Post 1900s era (1930-2000)

  • John Phillip Sousa (1854-1932)

    promoted the American wind-band tradition here and in Europe; an outgrowth of British military bands
  • Claude Debussy (1862-1918)

    french composer and pianist; inventor of musical impressionism; influential modern composers
  • Richard Strauss (1864-1949)

    composer of tone poems and some of the first modern operas; accomplished conductor
  • Scott Joplin (1867-1917)

    American and popularized ragtime in the US
  • Ralph Vaughan Williams (1872-1958)

    became the leader in English music; collector and editor of folksongs and hymns
  • Sergei Rachmaniov (1873-1943)

    not interested in nationalism; master of melody and virutoso pianist
  • Charles Ives (1874-1963)

    the most innovative, original, and creative of all the 20th century composers; used polytonality, polyrhythms, and polymeters
  • Arnold Schoenberg (1874-1951)

    father of 12-tone music; teacher of Webern and Berg; went atonal
  • Maurice Ravel (1876-1937)

    french composer; extremely versatile; innovator in pianistic style; expert orchestrator
  • Bela Bartok (1881-1945)

    hungarian composer and pianist; important ethnomusicologist; known for his rhythmic music; he incorporated his own native folk music into his compositions
  • Igor Stravinsky (1882-1971)

    one of the most versatile and interesting composers of the 20th century; rhythmic style; harmonically interesting
  • Robert Nathaniel Dett (1882-1943)

    born in Canada; studied with Natalie Boulanger at Harvard and Columbia; helped found the National Association of Negro Musicians (1919)
  • Anton von Webern (1883-1945)

    student of Schoenberg; known for his musical brevity and clarity of texture; uses pointillism; wrote no operas
  • Nadia Boulanger (1887-1979)

    important teacher of composers in the 20th century; conductor and composer;
  • Florence Price (1887-1953)

    became the first black female composer to have a symphony performed by a major American orchestra: Symphomy No. 1 in E minor
  • Louis Durey (1888-1979)

    Born in Paris into a non-musical family. Instigated the first Les Six album. Durey wrote songs for the French Resistance during WWII and later Vietnamese themes in the 1960s as a protest to the war.
  • Period: to


    use of pentatonic, whole tone, and other exotic scales
    unresolved dissonances
    parallel chords
    free rhythm
  • Period: to


    uses very large ensembles and goes over the top
  • Sergei Prokofiev (1891-1953)

    Russian composer and pianist; important as a Russian voice in Western culture
  • Germaine Tailleferre (1892-1983)

    french composer of operas, ballets, film and television scores, and orchestral and piano works
  • Arthur Honegger (1892-1955)

    Born to Swiss parents - considered himself to be Swiss. He was a huge compositional output to all mediums and composed most of his works on commission.
  • Darius Milhaud (1892-1974)

    He was born on the southern coast of France. Milhaud studied with Debussy and immediately rejected Impressionism. He eventually became close friends with Tailleferre and gave her needed encouragement to continue composing. American jazz at this time influenced his work.
  • William Grant Still (1895-1978)

    American composer; became the first African-American composer to have his symphony performed by a leading orchestra; also first black American to conduct a major orchestra; first black American to write for radio, TV, and films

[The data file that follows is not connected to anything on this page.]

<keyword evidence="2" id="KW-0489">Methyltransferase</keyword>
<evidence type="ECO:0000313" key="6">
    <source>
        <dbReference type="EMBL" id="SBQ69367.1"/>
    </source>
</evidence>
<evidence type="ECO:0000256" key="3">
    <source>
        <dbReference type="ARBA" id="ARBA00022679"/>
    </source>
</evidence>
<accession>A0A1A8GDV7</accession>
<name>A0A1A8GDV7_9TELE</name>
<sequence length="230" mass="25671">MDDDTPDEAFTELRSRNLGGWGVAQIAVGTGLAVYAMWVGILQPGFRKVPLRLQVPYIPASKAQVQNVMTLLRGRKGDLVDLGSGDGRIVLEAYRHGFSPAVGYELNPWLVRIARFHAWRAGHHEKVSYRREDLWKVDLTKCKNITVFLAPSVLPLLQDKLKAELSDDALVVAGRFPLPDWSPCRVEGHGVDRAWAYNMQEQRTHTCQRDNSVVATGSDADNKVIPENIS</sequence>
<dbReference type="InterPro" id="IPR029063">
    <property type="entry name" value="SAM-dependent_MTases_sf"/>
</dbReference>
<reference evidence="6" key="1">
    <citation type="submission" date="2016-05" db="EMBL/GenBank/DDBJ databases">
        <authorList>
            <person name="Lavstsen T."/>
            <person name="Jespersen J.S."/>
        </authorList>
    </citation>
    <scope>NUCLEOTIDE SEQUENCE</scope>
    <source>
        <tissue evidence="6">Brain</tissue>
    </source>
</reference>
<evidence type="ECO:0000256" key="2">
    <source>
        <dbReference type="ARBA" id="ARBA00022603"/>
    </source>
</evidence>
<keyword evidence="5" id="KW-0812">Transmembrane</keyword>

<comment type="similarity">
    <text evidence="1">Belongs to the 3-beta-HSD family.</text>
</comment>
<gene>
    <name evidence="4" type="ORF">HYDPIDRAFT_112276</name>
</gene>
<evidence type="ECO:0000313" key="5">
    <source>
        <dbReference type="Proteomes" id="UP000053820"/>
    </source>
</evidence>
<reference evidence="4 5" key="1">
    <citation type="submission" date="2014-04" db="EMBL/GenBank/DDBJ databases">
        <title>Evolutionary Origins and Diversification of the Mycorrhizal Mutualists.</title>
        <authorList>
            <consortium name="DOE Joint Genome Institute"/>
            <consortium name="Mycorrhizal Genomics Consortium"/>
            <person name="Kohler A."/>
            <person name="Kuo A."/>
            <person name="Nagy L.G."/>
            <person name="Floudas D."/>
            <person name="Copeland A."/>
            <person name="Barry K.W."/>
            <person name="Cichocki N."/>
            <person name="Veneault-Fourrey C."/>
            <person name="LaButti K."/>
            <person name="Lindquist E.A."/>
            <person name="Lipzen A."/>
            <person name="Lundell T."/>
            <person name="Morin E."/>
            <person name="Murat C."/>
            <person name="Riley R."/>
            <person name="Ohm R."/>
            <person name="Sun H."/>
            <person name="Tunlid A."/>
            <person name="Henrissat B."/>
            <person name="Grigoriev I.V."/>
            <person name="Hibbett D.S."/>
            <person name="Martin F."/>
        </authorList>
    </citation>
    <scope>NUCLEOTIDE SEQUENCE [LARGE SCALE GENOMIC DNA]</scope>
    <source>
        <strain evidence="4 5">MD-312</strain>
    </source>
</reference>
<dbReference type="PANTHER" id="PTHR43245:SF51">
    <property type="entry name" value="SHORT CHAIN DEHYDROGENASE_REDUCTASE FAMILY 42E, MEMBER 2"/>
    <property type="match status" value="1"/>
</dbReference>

• Henry Cowell (1897-1965)

    American composer, teacher, and writer; innovator of indeterminacy; his experimental enthusiasm helped to create modern music
  • George Gershwin (1898-1937)

    influential American composer, pianist, and conductor who worked in Hollywood; he successfully fused jazz and pop music
  • Georges Auric (1899-1983)

    He was born in southern France and studied composition in Paris with Satie's teachers. He was considered a neo-classicist and wrote for film music.
  • Francis Poulenc (1899-1963)

    self-taught, but had musical tutors. With Milhaud, they traveled to met Schoenberg, Webern, and Berg, but both rejected their style.
  • Duke Ellington (1899-1974)

    American jazz composer; created a unique style of big-band jazz; one of the first African-American composers to cross races with his music
  • Aaron Copland (1900-1990)

    most popular American composer of the 20th century; teacher, conductor, author; his music still has a special appeal to the American public
  • Period: to


    focused on completely freeing music from tonality
    12-tone method introduced by Arnold Schoenberg
  • John Cage (1912-1992)

    American composer and philosopher; most innovative composer of the 20th century; changed the definition of music; used indeterminacy; he was the center of avant-garde music in the mid-20th century
  • Leonard Bernstein (1918-1990)

    American conductor, composer, teacher, author, and pianist; most influential American musician of the 20th century; brought classical music to the public via various media
  • Les Six

    Members consist of Georges Auric, Louis Durey, Arthur Honegger, Darius Milhaud, Francis Poulenc, and Germaine Tailleferre. Erik Satie created a group called Les Nouveaux Jeunes circa 1913-14. Henri Collet coined the term Les Six in the French journal Commedia in 1920.
  • Serialism

    derives of the 12-tone method used by Schoenberg
  • Harlem Renaissance

    There emerged a kind of cultural capital of African American arts, including literature, painting, and music
  • John Williams (1932-)

    American composer and conductor; considered one of the best film score composers in America